The Nissan Leaf's squat 5-door hatchback design is close to becoming iconic for electric cars. While not particularly exciting, it stands out thanks to its lighting treatments. The headlights sweep way into the body, almost as long as the hood, and the taillights form part of the entire rear design of the car, standing tall against the hatch. Above the grille opening in front is the Leaf's charging port and, thanks to the lack of a gasoline engine, there's no tailpipe.
The base model Nissan Leaf S comes nicely equipped. There's a rearview camera, Bluetooth wireless communication, and heated front and rear seats so you won't drain the battery with the main heater system. The 4-speaker AM/FM/CD audio system includes USB and auxiliary inputs, and a 4.3-inch display. The mid-range SV model adds a 7-inch display, six speakers, navigation, cruise control, and the CARWINGS app integration. Top-line Leaf SL models add leather, LED headlights, a solar panel on the rear spoiler to support the 12-volt system, and HomeLink remote transceiver.
There aren't a lot of standalone options for the 2015 Leaf, since most of the upgrades are bundled into the S, SV and SL models themselves. On the S you can add a 6.6 kW onboard charger for faster recharging. SV trims can be had with LED headlights, fog lights and a quick-charge port for specialized high-speed chargers. Top-line SL models can be outfitted with Nissan's snazzy Around View Monitor backup camera system and a 7-speaker Bose premium audio system.
An 80 kW lithium-ion battery and 107-horsepower motor powers the Leaf's front wheels through a single-speed transmission. That motor churns out a stout 187 lb-ft of torque from zero rpm, resulting in a 0-to-60-mph sprint of about 10 seconds, and topping out at 90 mph. How long it takes to charge depends on the system you have. The base Leaf's 3.6 kW onboard charger takes about 8 hours on a 220-volt line, while the 6.6 kW version, optional on the S and standard on the SV and SL, reduces that to about 5 hours. A Fast Charge receptacle on SL models gets the Leaf to an 80 percent charge in 30 minutes. Recharging on a 110-volt outlet will take more than 20 hours.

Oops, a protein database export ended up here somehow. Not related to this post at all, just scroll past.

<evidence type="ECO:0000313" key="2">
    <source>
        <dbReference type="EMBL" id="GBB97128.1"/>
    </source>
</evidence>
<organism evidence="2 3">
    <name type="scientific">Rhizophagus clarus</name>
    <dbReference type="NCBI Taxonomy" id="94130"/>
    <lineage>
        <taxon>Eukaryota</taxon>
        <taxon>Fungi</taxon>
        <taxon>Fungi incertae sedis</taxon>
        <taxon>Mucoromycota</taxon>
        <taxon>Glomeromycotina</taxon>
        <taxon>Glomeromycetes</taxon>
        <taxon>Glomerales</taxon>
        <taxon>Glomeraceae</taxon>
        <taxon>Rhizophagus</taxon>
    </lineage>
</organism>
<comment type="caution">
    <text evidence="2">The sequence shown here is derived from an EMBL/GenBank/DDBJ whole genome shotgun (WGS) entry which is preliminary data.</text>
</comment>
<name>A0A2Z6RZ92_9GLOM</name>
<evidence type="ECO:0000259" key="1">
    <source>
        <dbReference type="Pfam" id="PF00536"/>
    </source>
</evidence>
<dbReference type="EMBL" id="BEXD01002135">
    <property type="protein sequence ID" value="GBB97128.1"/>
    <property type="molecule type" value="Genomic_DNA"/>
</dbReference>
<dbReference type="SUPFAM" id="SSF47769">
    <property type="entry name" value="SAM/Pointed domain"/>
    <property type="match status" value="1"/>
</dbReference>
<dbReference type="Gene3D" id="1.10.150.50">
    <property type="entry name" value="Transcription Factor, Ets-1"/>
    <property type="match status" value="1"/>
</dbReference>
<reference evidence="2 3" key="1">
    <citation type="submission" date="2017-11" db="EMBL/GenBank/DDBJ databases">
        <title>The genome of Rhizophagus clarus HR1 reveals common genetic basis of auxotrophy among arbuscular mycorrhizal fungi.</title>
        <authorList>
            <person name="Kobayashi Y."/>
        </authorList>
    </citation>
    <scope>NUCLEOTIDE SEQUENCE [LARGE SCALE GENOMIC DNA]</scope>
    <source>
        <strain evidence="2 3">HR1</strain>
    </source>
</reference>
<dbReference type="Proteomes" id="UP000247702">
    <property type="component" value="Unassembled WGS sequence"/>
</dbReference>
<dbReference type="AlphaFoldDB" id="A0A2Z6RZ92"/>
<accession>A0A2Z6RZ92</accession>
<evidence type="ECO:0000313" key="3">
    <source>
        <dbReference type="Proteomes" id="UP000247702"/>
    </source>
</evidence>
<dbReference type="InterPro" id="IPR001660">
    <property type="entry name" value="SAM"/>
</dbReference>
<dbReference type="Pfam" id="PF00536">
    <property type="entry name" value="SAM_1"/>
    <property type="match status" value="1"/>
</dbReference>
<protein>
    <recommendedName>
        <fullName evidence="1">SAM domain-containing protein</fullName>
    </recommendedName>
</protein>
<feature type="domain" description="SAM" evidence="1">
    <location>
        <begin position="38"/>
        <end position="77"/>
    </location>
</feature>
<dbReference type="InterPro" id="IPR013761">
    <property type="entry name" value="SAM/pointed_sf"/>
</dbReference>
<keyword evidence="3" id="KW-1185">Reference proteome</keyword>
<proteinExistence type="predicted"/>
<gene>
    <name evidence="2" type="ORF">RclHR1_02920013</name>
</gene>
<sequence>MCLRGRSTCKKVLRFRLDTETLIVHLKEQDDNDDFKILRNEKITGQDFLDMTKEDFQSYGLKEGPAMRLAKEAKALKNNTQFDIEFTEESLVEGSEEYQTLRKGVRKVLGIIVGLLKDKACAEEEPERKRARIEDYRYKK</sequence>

AC synchronous electric motor
24 kWh lithium-ion battery pack
187 lb-ft of torque
EPA-estimated range per full charge: 84 miles
EPA city/highway fuel economy equivalent: 126/101 mpge
The base 2015 Nissan Leaf S starts at about $30,000. That steps up to about $33,000 for the mid-level SV, and about $36,000 for the top-line SL. That sounds like a lot, but when you factor in the $7,500 federal tax credit, plus any state incentives for electric cars, the price drops rapidly. Then there's the potential access to carpool lanes with a single occupant. If you're in a hurry to recharge, the SL and its Fast Charge port is a good idea, otherwise, the SV offers most of the SL's features in a less expensive package. The Leaf starts several thousand dollars less than the Chevrolet Volt, Ford Focus Electric and the tiny Fiat 500e. However, it's not the price leader, undercut by the tiny-but-fun Chevy Spark EV. Be sure to check the KBB.com Fair Purchase Price to see what others in your area are paying, and expect a below-average resale value.